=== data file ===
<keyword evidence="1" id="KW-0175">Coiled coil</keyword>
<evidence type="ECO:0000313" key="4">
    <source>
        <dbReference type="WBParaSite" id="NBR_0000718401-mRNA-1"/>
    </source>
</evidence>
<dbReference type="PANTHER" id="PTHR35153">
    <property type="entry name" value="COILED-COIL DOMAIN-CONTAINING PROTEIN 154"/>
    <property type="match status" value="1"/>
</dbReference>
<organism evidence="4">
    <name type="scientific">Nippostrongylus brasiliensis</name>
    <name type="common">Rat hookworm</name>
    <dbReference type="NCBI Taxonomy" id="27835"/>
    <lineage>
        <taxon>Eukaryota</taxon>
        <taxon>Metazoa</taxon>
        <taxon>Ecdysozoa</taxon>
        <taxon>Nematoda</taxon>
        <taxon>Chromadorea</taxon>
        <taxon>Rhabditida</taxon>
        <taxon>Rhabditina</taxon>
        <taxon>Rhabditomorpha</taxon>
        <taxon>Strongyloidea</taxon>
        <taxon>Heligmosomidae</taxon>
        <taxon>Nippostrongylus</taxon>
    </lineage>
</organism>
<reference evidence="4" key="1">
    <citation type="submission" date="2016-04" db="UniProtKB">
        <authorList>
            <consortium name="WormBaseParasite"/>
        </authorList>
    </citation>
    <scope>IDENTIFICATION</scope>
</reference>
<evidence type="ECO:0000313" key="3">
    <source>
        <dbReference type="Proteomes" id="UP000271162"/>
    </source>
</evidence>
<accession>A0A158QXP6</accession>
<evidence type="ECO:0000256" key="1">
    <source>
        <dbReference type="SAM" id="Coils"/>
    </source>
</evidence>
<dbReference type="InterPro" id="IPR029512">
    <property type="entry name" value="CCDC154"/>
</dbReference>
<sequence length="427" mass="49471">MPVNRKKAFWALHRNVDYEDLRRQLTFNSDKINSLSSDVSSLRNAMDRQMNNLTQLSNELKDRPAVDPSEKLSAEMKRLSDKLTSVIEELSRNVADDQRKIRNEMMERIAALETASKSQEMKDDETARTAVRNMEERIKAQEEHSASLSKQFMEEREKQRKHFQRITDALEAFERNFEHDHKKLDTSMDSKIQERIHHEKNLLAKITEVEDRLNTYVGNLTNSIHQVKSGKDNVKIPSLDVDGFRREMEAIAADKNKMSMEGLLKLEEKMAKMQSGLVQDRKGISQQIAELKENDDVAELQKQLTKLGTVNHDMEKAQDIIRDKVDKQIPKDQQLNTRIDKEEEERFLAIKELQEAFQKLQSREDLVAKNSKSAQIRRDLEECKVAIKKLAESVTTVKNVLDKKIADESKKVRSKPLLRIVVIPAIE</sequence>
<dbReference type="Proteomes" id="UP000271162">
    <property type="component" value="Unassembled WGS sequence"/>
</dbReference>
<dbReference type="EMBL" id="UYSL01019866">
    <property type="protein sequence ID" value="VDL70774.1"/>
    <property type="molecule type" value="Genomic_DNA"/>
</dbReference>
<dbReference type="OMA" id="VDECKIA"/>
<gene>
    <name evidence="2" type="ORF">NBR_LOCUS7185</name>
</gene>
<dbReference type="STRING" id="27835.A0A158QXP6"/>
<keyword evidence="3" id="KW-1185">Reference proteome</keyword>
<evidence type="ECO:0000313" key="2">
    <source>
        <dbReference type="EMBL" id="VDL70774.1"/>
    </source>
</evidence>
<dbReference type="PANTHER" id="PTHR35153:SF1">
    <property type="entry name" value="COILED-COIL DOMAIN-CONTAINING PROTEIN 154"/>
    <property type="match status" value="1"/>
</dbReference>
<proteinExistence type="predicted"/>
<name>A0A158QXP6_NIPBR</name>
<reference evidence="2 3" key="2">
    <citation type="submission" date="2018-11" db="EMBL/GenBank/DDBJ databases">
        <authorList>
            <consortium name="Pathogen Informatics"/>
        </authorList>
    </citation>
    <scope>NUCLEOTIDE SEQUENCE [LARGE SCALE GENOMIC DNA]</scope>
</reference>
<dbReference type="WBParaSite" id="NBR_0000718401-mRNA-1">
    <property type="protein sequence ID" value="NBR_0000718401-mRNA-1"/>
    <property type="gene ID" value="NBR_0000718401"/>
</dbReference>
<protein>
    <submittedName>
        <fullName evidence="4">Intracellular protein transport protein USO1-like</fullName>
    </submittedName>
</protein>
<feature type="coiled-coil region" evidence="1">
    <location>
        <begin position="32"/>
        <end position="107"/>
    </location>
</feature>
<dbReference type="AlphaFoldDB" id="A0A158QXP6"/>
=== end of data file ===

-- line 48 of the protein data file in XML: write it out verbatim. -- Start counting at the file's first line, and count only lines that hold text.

<dbReference type="InterPro" id="IPR029512">